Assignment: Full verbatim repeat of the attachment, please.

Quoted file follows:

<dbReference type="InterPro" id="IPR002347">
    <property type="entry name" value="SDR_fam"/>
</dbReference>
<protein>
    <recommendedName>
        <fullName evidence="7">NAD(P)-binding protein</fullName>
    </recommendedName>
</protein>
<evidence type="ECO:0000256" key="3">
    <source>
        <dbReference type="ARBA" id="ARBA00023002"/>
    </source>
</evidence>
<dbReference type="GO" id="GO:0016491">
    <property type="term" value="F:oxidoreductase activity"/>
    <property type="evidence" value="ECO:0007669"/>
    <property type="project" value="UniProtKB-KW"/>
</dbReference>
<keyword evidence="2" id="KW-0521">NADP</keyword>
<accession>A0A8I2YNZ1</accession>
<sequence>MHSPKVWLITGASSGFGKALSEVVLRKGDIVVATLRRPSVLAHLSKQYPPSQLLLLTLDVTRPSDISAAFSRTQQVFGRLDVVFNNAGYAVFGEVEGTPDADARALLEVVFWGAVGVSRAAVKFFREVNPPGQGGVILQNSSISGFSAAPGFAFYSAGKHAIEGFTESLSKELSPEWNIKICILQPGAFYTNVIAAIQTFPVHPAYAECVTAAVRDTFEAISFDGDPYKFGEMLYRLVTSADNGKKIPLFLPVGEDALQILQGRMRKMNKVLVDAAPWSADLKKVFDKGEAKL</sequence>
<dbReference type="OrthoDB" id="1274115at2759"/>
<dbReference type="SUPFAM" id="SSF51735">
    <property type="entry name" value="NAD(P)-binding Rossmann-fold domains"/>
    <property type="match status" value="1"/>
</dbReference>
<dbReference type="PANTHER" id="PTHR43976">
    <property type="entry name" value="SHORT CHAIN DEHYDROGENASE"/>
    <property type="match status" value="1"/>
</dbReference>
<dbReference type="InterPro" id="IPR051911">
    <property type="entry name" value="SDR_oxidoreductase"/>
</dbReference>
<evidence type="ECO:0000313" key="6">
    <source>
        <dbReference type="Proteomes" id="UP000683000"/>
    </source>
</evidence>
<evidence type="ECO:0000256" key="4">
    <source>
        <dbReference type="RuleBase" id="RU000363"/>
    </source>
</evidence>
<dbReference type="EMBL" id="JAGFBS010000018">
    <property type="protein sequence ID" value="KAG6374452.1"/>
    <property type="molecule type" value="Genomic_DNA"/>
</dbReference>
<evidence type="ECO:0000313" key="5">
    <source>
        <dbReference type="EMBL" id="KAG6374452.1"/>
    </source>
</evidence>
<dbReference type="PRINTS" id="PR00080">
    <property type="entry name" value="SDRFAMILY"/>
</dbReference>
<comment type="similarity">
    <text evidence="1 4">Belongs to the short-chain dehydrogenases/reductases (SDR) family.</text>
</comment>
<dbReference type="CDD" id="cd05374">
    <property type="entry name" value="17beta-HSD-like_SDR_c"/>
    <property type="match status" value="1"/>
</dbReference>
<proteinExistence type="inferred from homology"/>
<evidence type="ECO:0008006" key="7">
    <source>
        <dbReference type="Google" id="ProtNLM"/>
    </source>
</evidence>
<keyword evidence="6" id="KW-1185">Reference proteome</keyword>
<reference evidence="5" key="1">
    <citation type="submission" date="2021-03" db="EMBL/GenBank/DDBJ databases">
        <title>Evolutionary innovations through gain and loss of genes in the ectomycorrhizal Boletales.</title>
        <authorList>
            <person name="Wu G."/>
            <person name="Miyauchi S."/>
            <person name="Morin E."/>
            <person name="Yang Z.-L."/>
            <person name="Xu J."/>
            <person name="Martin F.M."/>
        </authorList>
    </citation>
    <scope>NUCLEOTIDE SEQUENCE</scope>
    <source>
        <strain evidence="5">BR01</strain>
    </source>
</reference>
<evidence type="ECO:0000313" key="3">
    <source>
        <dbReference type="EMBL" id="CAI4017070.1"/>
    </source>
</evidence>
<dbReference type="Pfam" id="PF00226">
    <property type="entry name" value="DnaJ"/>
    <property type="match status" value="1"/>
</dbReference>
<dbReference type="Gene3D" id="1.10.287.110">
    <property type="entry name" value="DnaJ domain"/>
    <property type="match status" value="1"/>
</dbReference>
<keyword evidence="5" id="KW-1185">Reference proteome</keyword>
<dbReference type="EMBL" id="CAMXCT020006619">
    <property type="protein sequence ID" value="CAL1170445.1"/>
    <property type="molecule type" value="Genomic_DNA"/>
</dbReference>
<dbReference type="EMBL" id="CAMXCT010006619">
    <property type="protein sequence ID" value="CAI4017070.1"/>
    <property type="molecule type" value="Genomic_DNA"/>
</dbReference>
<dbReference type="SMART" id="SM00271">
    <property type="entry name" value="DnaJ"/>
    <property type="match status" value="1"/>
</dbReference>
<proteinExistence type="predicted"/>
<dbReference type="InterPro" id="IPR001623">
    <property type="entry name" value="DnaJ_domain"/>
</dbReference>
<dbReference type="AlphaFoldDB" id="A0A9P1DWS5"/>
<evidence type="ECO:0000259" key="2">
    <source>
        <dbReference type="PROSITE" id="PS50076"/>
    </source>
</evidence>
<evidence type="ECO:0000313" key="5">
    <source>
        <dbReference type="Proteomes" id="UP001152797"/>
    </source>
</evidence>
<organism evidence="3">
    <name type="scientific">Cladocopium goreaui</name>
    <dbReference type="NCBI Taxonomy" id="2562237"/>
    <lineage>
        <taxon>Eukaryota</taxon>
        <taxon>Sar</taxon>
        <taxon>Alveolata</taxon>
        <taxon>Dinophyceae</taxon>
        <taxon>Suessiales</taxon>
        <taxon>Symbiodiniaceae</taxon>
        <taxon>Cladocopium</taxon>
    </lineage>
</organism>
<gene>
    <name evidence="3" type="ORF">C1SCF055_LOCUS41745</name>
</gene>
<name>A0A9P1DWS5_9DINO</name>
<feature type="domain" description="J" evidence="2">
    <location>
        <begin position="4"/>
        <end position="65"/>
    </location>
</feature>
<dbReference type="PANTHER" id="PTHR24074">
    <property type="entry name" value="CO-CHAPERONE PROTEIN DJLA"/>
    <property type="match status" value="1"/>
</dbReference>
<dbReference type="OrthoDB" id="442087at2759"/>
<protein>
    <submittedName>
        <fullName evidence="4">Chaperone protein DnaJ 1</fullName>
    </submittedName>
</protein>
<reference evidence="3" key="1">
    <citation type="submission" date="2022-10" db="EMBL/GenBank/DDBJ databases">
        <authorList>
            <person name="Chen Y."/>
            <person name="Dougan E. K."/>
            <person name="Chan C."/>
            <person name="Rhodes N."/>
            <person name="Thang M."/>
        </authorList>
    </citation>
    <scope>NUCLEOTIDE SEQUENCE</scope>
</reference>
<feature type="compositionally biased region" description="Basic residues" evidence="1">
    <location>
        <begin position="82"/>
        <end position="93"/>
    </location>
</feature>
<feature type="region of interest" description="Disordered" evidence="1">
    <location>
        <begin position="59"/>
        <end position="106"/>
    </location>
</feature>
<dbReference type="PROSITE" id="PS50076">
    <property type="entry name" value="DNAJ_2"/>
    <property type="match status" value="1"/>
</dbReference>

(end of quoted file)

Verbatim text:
<dbReference type="InterPro" id="IPR002347">
    <property type="entry name" value="SDR_fam"/>
</dbReference>
<protein>
    <recommendedName>
        <fullName evidence="7">NAD(P)-binding protein</fullName>
    </recommendedName>
</protein>
<evidence type="ECO:0000256" key="3">
    <source>
        <dbReference type="ARBA" id="ARBA00023002"/>
    </source>
</evidence>
<dbReference type="GO" id="GO:0016491">
    <property type="term" value="F:oxidoreductase activity"/>
    <property type="evidence" value="ECO:0007669"/>
    <property type="project" value="UniProtKB-KW"/>
</dbReference>
<keyword evidence="2" id="KW-0521">NADP</keyword>
<accession>A0A8I2YNZ1</accession>
<sequence>MHSPKVWLITGASSGFGKALSEVVLRKGDIVVATLRRPSVLAHLSKQYPPSQLLLLTLDVTRPSDISAAFSRTQQVFGRLDVVFNNAGYAVFGEVEGTPDADARALLEVVFWGAVGVSRAAVKFFREVNPPGQGGVILQNSSISGFSAAPGFAFYSAGKHAIEGFTESLSKELSPEWNIKICILQPGAFYTNVIAAIQTFPVHPAYAECVTAAVRDTFEAISFDGDPYKFGEMLYRLVTSADNGKKIPLFLPVGEDALQILQGRMRKMNKVLVDAAPWSADLKKVFDKGEAKL</sequence>
<dbReference type="OrthoDB" id="1274115at2759"/>
<dbReference type="SUPFAM" id="SSF51735">
    <property type="entry name" value="NAD(P)-binding Rossmann-fold domains"/>
    <property type="match status" value="1"/>
</dbReference>
<dbReference type="PANTHER" id="PTHR43976">
    <property type="entry name" value="SHORT CHAIN DEHYDROGENASE"/>
    <property type="match status" value="1"/>
</dbReference>
<dbReference type="InterPro" id="IPR051911">
    <property type="entry name" value="SDR_oxidoreductase"/>
</dbReference>
<evidence type="ECO:0000313" key="6">
    <source>
        <dbReference type="Proteomes" id="UP000683000"/>
    </source>
</evidence>
<evidence type="ECO:0000256" key="4">
    <source>
        <dbReference type="RuleBase" id="RU000363"/>
    </source>
</evidence>
<dbReference type="EMBL" id="JAGFBS010000018">
    <property type="protein sequence ID" value="KAG6374452.1"/>
    <property type="molecule type" value="Genomic_DNA"/>
</dbReference>
<evidence type="ECO:0000313" key="5">
    <source>
        <dbReference type="EMBL" id="KAG6374452.1"/>
    </source>
</evidence>
<dbReference type="PRINTS" id="PR00080">
    <property type="entry name" value="SDRFAMILY"/>
</dbReference>
<comment type="similarity">
    <text evidence="1 4">Belongs to the short-chain dehydrogenases/reductases (SDR) family.</text>
</comment>
<dbReference type="CDD" id="cd05374">
    <property type="entry name" value="17beta-HSD-like_SDR_c"/>
    <property type="match status" value="1"/>
</dbReference>
<proteinExistence type="inferred from homology"/>
<evidence type="ECO:0008006" key="7">
    <source>
        <dbReference type="Google" id="ProtNLM"/>
    </source>
</evidence>
<keyword evidence="6" id="KW-1185">Reference proteome</keyword>
<reference evidence="5" key="1">
    <citation type="submission" date="2021-03" db="EMBL/GenBank/DDBJ databases">
        <title>Evolutionary innovations through gain and loss of genes in the ectomycorrhizal Boletales.</title>
        <authorList>
            <person name="Wu G."/>
            <person name="Miyauchi S."/>
            <person name="Morin E."/>
            <person name="Yang Z.-L."/>
            <person name="Xu J."/>
            <person name="Martin F.M."/>
        </authorList>
    </citation>
    <scope>NUCLEOTIDE SEQUENCE</scope>
    <source>
        <strain evidence="5">BR01</strain>
    </source>
</reference>
<evidence type="ECO:0000313" key="3">
    <source>
        <dbReference type="EMBL" id="CAI4017070.1"/>
    </source>
</evidence>
<dbReference type="Pfam" id="PF00226">
    <property type="entry name" value="DnaJ"/>
    <property type="match status" value="1"/>
</dbReference>
<dbReference type="Gene3D" id="1.10.287.110">
    <property type="entry name" value="DnaJ domain"/>
    <property type="match status" value="1"/>
</dbReference>
<keyword evidence="5" id="KW-1185">Reference proteome</keyword>
<dbReference type="EMBL" id="CAMXCT020006619">
    <property type="protein sequence ID" value="CAL1170445.1"/>
    <property type="molecule type" value="Genomic_DNA"/>
</dbReference>
<dbReference type="EMBL" id="CAMXCT010006619">
    <property type="protein sequence ID" value="CAI4017070.1"/>
    <property type="molecule type" value="Genomic_DNA"/>
</dbReference>
<dbReference type="SMART" id="SM00271">
    <property type="entry name" value="DnaJ"/>
    <property type="match status" value="1"/>
</dbReference>
<proteinExistence type="predicted"/>
<dbReference type="InterPro" id="IPR001623">
    <property type="entry name" value="DnaJ_domain"/>
</dbReference>
<dbReference type="AlphaFoldDB" id="A0A9P1DWS5"/>
<evidence type="ECO:0000259" key="2">
    <source>
        <dbReference type="PROSITE" id="PS50076"/>
    </source>
</evidence>
<evidence type="ECO:0000313" key="5">
    <source>
        <dbReference type="Proteomes" id="UP001152797"/>
    </source>
</evidence>
<organism evidence="3">
    <name type="scientific">Cladocopium goreaui</name>
    <dbReference type="NCBI Taxonomy" id="2562237"/>
    <lineage>
        <taxon>Eukaryota</taxon>
        <taxon>Sar</taxon>
        <taxon>Alveolata</taxon>
        <taxon>Dinophyceae</taxon>
        <taxon>Suessiales</taxon>
        <taxon>Symbiodiniaceae</taxon>
        <taxon>Cladocopium</taxon>
    </lineage>
</organism>
<gene>
    <name evidence="3" type="ORF">C1SCF055_LOCUS41745</name>
</gene>
<name>A0A9P1DWS5_9DINO</name>
<feature type="domain" description="J" evidence="2">
    <location>
        <begin position="4"/>
        <end position="65"/>
    </location>
</feature>
<dbReference type="PANTHER" id="PTHR24074">
    <property type="entry name" value="CO-CHAPERONE PROTEIN DJLA"/>
    <property type="match status" value="1"/>
</dbReference>
<dbReference type="OrthoDB" id="442087at2759"/>
<protein>
    <submittedName>
        <fullName evidence="4">Chaperone protein DnaJ 1</fullName>
    </submittedName>
</protein>
<reference evidence="3" key="1">
    <citation type="submission" date="2022-10" db="EMBL/GenBank/DDBJ databases">
        <authorList>
            <person name="Chen Y."/>
            <person name="Dougan E. K."/>
            <person name="Chan C."/>
            <person name="Rhodes N."/>
            <person name="Thang M."/>
        </authorList>
    </citation>
    <scope>NUCLEOTIDE SEQUENCE</scope>
</reference>
<feature type="compositionally biased region" description="Basic residues" evidence="1">
    <location>
        <begin position="82"/>
        <end position="93"/>
    </location>
</feature>
<feature type="region of interest" description="Disordered" evidence="1">
    <location>
        <begin position="59"/>
        <end position="106"/>
    </location>
</feature>
<dbReference type="PROSITE" id="PS50076">
    <property type="entry name" value="DNAJ_2"/>
    <property type="match status" value="1"/>
</dbReference>